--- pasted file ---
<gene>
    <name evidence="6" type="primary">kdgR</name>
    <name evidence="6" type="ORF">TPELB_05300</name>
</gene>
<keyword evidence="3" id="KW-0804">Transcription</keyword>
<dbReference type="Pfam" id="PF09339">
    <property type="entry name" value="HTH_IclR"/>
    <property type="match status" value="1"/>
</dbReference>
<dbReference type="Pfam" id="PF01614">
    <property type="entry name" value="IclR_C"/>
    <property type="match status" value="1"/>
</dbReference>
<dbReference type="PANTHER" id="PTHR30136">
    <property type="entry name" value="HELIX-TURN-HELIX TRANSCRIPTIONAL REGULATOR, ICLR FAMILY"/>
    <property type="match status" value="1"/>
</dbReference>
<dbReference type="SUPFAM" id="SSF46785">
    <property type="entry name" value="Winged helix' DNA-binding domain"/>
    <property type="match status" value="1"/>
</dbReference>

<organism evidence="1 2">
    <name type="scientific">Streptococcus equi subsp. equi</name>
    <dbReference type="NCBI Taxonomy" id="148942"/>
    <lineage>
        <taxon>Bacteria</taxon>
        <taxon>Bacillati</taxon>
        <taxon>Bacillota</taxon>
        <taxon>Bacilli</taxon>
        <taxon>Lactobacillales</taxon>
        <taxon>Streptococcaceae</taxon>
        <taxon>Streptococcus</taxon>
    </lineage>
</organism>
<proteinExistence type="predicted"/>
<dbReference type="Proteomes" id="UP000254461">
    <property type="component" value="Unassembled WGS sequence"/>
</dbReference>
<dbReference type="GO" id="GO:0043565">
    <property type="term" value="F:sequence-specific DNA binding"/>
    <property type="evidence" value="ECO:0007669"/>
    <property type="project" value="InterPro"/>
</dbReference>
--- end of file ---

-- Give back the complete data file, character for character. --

<gene>
    <name evidence="6" type="primary">kdgR</name>
    <name evidence="6" type="ORF">TPELB_05300</name>
</gene>
<keyword evidence="3" id="KW-0804">Transcription</keyword>
<dbReference type="Pfam" id="PF09339">
    <property type="entry name" value="HTH_IclR"/>
    <property type="match status" value="1"/>
</dbReference>
<dbReference type="Pfam" id="PF01614">
    <property type="entry name" value="IclR_C"/>
    <property type="match status" value="1"/>
</dbReference>
<dbReference type="PANTHER" id="PTHR30136">
    <property type="entry name" value="HELIX-TURN-HELIX TRANSCRIPTIONAL REGULATOR, ICLR FAMILY"/>
    <property type="match status" value="1"/>
</dbReference>
<dbReference type="SUPFAM" id="SSF46785">
    <property type="entry name" value="Winged helix' DNA-binding domain"/>
    <property type="match status" value="1"/>
</dbReference>

<organism evidence="1 2">
    <name type="scientific">Streptococcus equi subsp. equi</name>
    <dbReference type="NCBI Taxonomy" id="148942"/>
    <lineage>
        <taxon>Bacteria</taxon>
        <taxon>Bacillati</taxon>
        <taxon>Bacillota</taxon>
        <taxon>Bacilli</taxon>
        <taxon>Lactobacillales</taxon>
        <taxon>Streptococcaceae</taxon>
        <taxon>Streptococcus</taxon>
    </lineage>
</organism>
<proteinExistence type="predicted"/>
<dbReference type="Proteomes" id="UP000254461">
    <property type="component" value="Unassembled WGS sequence"/>
</dbReference>
<dbReference type="GO" id="GO:0043565">
    <property type="term" value="F:sequence-specific DNA binding"/>
    <property type="evidence" value="ECO:0007669"/>
    <property type="project" value="InterPro"/>
</dbReference>